Unlike 15 years ago, the Taliban is ready to talk with the US, which means peace is possible in Afghanistan, but now it depends on what the US will compromise on, anti-war activist and US military veteran Will Griffin said.
The Afghan government said it is ready for talks with the Taliban without any preconditions and ready to discuss changes to the constitution.
Meanwhile, the nominee to lead US Central Command in charge of Afghanistan operations, has revealed to the Senate that Afghan army losses are “unsustainable.” Lieutenant General Kenneth Mackenzie’s admission comes even though the US has been training its army for 17 years now. During Mackenzie’s confirmation hearing, lawmakers lashed out at the lack of progress, despite all the money thrown at the conflict.
RT: What are the chances we’ll see meaningful peace talks between the Afghan government and the Taliban, given that the Taliban has said negotiations would be a “waste of time”?
Will Griffin: I think coming to a conclusion with the Taliban participating in the Afghanistan government is inevitable now. We have 17 years of warfare going on. And through the past two years, as long as I can recall, the Pentagon had been admitting that there has been a stalemate in the country. The Taliban controls roughly 50 percent of that country right now. And the Americans are spending tax dollars year and year out on this war. And this year alone we’ve dropped more bombs on that country than any other year we’ve been there like…We’ve got problems here in the US that we need to stay focusing on.
RT: Does the willingness to negotiate show that the Afghan government is in a weak position. Will it embolden the Taliban?
WG: I don’t think it will embolden them. This is a Taliban that is probably in its fourth or fifth generation. The Taliban has been around for a long time. So, this is a different Taliban that we are talking about 20 years ago. Just the fact that they are willing to sit down and talk with the US now compared to 15 years ago that they were not willing to even talk to the US…This is a point that I need to make: the US might stay in Afghanistan, they might have military bases there. And the Taliban might be compromising on having that issue. That is something that has never happened before. That shows signs that peace is possible. But now it really depends on what the US will compromise on.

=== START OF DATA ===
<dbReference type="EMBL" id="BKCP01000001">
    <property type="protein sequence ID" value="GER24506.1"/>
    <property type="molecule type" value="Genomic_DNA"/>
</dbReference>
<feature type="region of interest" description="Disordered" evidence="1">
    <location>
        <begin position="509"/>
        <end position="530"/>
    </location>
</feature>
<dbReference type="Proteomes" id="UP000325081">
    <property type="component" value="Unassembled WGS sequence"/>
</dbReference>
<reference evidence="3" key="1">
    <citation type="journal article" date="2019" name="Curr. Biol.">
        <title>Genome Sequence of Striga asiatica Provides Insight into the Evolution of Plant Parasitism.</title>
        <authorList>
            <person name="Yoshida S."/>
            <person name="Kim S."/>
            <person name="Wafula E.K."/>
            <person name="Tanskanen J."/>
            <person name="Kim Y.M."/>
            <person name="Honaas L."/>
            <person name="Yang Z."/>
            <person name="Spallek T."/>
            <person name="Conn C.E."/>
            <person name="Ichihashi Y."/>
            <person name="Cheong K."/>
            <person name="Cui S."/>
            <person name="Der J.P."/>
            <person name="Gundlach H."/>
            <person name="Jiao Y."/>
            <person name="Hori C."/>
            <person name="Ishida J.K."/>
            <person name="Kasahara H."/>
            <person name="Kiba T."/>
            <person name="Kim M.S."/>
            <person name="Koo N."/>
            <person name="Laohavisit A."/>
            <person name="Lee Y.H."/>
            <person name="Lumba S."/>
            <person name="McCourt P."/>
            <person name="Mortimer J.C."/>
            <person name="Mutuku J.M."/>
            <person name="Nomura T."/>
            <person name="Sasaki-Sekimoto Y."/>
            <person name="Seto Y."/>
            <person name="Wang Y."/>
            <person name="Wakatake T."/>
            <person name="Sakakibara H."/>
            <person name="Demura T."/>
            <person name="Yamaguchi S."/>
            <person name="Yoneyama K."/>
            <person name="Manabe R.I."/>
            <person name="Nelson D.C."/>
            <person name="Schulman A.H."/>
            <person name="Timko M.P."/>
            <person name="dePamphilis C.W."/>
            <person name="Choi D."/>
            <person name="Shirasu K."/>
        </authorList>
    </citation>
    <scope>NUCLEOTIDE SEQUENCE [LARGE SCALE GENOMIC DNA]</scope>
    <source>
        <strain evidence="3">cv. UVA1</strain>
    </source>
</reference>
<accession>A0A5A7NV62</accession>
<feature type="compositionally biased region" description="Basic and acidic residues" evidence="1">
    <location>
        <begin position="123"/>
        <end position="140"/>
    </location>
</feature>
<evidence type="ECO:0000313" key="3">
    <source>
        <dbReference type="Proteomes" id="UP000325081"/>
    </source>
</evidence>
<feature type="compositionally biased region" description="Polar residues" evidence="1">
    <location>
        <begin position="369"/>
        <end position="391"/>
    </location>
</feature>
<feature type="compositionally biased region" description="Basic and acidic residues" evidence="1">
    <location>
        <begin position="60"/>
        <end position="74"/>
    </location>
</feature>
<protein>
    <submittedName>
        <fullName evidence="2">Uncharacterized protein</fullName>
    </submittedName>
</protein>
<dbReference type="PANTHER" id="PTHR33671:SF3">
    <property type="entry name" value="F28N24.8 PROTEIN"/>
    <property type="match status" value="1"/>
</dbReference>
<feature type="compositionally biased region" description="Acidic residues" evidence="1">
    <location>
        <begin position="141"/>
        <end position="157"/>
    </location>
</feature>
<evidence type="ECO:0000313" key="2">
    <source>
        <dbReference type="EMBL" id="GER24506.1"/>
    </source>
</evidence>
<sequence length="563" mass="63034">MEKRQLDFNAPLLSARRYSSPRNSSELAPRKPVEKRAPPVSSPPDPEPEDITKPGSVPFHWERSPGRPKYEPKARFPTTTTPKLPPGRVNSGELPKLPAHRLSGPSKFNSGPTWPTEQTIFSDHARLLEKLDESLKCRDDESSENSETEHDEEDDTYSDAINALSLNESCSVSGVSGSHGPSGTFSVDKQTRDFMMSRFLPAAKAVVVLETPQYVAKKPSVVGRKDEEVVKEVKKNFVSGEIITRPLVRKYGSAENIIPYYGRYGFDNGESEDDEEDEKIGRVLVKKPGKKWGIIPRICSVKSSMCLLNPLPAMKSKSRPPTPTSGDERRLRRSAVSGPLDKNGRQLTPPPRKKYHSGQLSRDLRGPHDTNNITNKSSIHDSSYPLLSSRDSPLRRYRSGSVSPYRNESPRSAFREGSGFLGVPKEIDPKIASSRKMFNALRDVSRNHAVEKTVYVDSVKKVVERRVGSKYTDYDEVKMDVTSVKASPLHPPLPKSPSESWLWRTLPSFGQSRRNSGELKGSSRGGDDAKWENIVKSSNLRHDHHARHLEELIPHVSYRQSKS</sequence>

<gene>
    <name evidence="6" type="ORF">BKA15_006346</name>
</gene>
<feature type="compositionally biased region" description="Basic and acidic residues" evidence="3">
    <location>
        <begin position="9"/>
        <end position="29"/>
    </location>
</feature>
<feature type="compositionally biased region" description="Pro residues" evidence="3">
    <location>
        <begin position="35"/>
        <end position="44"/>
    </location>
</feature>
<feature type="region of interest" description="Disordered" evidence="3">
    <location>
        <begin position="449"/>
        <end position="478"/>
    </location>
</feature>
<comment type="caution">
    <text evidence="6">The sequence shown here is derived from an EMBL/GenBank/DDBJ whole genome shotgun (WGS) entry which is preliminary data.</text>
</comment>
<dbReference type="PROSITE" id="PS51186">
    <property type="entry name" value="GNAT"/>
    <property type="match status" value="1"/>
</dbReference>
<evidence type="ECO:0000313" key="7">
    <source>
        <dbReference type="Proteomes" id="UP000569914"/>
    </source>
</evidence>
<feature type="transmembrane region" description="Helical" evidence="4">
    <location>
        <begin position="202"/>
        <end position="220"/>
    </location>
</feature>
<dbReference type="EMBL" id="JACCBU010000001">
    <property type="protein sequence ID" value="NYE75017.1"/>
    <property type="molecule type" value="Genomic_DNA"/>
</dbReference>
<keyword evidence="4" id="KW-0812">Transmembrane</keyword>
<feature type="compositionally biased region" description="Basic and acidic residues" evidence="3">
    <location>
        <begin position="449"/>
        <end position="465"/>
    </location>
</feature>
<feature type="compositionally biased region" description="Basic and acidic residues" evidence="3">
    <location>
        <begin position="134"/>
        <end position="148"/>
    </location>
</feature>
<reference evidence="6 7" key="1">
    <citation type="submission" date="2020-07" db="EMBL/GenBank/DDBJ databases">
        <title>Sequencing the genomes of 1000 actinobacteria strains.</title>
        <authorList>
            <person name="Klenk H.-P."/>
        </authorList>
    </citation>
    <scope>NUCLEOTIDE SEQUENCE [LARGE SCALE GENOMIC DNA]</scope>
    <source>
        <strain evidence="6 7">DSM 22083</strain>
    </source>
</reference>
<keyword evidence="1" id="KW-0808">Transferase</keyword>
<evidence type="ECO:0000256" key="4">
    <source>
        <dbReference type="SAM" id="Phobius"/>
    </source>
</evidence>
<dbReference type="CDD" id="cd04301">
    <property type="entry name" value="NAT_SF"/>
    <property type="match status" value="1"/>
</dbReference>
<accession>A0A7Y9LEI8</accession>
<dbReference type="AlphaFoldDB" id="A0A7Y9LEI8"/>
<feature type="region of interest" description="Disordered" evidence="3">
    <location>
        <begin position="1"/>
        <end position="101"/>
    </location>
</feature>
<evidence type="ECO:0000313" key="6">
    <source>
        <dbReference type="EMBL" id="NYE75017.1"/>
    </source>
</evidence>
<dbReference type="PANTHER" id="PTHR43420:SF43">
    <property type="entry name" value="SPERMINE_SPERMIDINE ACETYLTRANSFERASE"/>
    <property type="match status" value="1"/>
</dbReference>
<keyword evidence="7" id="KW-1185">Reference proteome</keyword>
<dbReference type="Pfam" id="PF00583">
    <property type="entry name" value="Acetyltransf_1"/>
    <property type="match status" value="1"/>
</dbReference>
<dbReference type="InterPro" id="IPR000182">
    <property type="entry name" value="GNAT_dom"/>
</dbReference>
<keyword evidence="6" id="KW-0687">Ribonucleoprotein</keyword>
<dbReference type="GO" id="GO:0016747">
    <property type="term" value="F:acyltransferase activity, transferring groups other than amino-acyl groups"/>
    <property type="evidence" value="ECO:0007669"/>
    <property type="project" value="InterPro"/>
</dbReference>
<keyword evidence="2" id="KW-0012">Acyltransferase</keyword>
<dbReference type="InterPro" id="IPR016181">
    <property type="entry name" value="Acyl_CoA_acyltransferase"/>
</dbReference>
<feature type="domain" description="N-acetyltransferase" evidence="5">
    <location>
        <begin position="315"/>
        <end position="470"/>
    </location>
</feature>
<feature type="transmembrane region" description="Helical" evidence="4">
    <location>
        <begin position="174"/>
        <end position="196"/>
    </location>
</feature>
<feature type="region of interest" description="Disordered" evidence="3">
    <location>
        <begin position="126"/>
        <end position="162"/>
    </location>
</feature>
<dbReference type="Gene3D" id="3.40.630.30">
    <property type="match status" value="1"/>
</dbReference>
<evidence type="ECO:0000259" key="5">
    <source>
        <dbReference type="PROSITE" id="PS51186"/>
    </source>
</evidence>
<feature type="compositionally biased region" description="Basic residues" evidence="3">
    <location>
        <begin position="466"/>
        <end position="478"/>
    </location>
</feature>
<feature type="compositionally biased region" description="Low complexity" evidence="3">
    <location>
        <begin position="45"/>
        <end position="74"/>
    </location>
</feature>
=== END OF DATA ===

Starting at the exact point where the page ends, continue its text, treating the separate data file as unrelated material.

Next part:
RT: Where has the US gone wrong in trying to secure peace for Afghanistan? Is there any prospect of peace without troop withdrawals?
WG: From the Pentagon, probably not. But I think the American people need to step up and say we are sick and tired of this war. We’ve spent too much, we’ve lost too much. The idea of moving forward – withdrawing – personally, I want that to happen. I don’t think that the Pentagon wants that to happen. Unfortunately, there are a lot of corporations and defense contractors behind this that do not want this war to end. And they have a huge influence over the politicians and the decisions these politicians make in this country. We have to be very aware of that.
A lot of people would say that if the US pull out of Afghanistan, then the terrorist organizations will grow. I would actually counter that by saying that military action: bombs being dropped, killing massive amounts of innocent people, that is what is growing terrorism all over the Middle East, including South and West Asia.
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